Wind turbines have been selling for less than CNY 3.5 million ($550,000) per megawatt in the Chinese market, plunging by nearly 50% from CNY 6.5 million in 2008. Sinovel, Goldwind and XEMC have all reported disappointing profits this year.
It could get worse. By the end of 2010 total production capacity was around 40GW. But under the national development plan, designed to decrease the imbalance between installed and grid-connected turbines, China will only build 15-20GW of wind farms annually. In an effort to solve a major connection backlog and turbine-quality issues, the National Energy Bureau has become more prudent in approving new wind projects.
Henning Kruse, governmental affairs director for Siemens Wind Power, said that - in the face of the surplus production capacity and excessive market competition - wind turbine manufacturers need to maintain quality and learn to say no when the profit margins are too low. "We cannot sacrifice profits for market share," he told delegates at the China Wind Power conference in October.
Many Chinese manufacturers are following the worldwide trend to develop large-capacity turbines in the 3-6MW range. But some Chinese developers are concerned about the smaller products that make up the bulk of orders and are demanding longer warranty contracts.
Warranty periods for wind turbines have been extended from the previous two years to three years, five years, and over ten years. Some turbine makers have even offered a 20-year warranty period to gain market share. However, as the theoretical lifespan of a wind turbine is 20-25 years there is a danger of extending warranties beyond what could be regarded as feasible.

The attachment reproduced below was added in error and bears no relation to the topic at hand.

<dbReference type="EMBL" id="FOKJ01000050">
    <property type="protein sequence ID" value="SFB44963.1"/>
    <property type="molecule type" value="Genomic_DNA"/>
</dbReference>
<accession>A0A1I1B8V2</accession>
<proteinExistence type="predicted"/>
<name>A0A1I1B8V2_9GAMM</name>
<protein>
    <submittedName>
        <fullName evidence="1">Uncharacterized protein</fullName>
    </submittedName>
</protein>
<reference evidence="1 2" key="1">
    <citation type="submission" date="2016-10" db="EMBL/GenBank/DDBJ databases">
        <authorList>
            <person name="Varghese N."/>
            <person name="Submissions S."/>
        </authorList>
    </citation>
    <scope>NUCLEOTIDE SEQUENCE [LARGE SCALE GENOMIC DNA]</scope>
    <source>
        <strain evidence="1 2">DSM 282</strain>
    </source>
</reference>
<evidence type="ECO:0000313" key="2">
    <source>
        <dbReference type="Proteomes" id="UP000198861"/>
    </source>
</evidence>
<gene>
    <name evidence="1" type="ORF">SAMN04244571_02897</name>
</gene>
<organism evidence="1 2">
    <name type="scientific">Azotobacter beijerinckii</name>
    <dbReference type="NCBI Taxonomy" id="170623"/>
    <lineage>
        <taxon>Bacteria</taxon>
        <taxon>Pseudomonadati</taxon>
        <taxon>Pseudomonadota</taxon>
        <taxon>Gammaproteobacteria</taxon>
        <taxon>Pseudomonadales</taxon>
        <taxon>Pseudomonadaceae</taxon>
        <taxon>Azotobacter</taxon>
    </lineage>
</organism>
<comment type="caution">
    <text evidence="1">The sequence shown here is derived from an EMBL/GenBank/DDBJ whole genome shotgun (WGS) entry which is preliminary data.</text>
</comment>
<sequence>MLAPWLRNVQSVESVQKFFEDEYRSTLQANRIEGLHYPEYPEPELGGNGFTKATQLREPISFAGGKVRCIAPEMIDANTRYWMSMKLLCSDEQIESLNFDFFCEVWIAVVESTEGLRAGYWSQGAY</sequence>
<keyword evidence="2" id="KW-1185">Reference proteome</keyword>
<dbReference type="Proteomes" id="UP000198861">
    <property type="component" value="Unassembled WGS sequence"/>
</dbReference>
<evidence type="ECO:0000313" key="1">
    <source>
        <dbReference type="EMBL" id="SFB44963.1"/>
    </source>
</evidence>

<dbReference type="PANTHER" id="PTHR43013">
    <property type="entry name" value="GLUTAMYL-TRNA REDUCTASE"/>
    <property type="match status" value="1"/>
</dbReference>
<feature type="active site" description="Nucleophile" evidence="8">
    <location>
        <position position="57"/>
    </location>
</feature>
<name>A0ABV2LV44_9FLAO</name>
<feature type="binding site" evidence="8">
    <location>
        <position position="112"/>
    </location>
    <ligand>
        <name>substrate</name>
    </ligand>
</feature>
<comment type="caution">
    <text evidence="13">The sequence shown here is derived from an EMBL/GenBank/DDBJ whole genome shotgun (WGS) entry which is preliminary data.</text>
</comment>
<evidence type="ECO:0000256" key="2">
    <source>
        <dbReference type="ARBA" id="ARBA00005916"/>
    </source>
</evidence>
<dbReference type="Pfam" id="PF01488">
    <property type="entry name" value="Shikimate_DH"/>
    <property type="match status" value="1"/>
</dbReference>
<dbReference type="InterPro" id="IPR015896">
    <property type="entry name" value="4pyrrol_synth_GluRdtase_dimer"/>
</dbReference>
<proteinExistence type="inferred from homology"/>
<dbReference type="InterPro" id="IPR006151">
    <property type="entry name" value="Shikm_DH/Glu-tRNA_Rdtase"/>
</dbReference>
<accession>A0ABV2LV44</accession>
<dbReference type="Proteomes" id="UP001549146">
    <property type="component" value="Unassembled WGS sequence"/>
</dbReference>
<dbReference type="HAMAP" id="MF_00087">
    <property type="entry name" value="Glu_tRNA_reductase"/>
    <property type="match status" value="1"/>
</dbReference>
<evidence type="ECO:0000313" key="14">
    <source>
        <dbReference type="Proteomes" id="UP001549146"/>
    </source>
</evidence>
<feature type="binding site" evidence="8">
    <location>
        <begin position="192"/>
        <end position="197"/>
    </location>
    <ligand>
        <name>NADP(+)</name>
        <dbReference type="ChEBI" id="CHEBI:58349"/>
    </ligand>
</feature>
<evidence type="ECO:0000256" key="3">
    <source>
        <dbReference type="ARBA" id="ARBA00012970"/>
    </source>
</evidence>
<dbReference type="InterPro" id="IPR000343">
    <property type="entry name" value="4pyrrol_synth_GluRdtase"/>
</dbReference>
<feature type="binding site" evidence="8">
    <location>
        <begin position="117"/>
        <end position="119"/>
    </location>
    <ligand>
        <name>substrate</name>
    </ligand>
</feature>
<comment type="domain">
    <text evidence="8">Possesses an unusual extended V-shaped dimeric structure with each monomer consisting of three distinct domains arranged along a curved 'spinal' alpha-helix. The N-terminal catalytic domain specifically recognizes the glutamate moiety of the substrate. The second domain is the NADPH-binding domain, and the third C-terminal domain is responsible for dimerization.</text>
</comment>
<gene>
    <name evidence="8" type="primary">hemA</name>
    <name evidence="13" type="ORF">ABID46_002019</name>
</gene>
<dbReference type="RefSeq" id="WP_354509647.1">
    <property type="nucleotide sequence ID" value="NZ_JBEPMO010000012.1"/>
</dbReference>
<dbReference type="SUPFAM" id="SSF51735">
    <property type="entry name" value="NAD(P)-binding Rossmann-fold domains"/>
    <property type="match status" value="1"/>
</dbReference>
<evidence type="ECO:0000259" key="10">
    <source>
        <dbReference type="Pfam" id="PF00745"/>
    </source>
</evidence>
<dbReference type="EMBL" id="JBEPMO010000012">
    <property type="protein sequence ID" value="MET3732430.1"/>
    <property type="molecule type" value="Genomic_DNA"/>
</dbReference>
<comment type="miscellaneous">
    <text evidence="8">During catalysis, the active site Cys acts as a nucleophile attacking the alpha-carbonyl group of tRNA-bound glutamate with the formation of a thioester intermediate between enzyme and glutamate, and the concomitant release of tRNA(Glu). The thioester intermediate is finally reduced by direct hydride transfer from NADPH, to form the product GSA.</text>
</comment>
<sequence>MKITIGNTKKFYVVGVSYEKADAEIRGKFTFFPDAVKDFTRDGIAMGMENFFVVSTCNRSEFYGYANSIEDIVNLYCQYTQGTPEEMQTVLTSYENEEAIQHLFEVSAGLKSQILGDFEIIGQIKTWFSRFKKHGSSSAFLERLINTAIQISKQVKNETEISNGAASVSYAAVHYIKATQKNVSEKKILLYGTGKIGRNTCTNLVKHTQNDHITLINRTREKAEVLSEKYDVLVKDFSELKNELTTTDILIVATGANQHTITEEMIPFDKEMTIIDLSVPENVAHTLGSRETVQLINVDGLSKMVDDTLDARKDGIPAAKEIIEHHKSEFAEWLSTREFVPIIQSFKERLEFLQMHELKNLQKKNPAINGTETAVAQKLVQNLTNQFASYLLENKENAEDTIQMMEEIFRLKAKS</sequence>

"Now, some wind farms demand a 20-year warranty period for major components - if this continues, big companies signing 1,000-2,000 turbine contracts have gone bankrupt in theory," said Long Xin, deputy general manager of XEM.
"The problem is that turbine and component makers make less than 10% profit. (But) under the payment contract, wind farms will hold back 10% of the payment for goods until the warranty period expires," he explained.
Unlevel playing field
Another new trend is for leading state-owned power companies to focus on project development and turbine manufacturing.
In July, Datang Group, one of the top-five state-owned power companies, purchased a 70% stake in turbine maker Huachuang Wind Power.
China Guodian Corporation, another top-five state-owned power company, has become a big player in wind-power development and manufacturing through its subsidiaries, developer Longyuan Power and Guodian United Power, which has become one of the top five Chinese turbine makers three years after its launch.
Industry officials worry these state-owned power giants could monopolise the supply chain, acting as both wind-farm developers and turbine makers. Statistics tend to back this up. Around 60-70% of Guodian United Power turbines are sold to Guodian Power and Longyuan Power.
Cause for optimism
Despite the concerns, Chinese industry insiders are generally optimistic about the state of the domestic wind industry. Klaus Aaen, general manager of GE Wind China, said: "GE believes China is a promising market. We are confident to find new opportunities here to realise our growth."
He believed there was room to improve certain aspects of the Chinese wind power market, such as poor grid access, which might slow down the development rate for the time being.
"But I do not think the Chinese wind power market will shrink in the future," Aaen added. "It is possible the development rate will drop to a steady level. The market will be stabilised. This is not bad news for enterprises."
Shi Pengfei, vice-president of China Wind Energy Association, said the slowdown does not necessarily mean China will change its overall wind-power objectives. His position was backed up earlier this year when the government said it planned to have 1,000GW installed wind capacity by 2050, making up 17% of the country's electricity consumption and costing $1.8 trillion.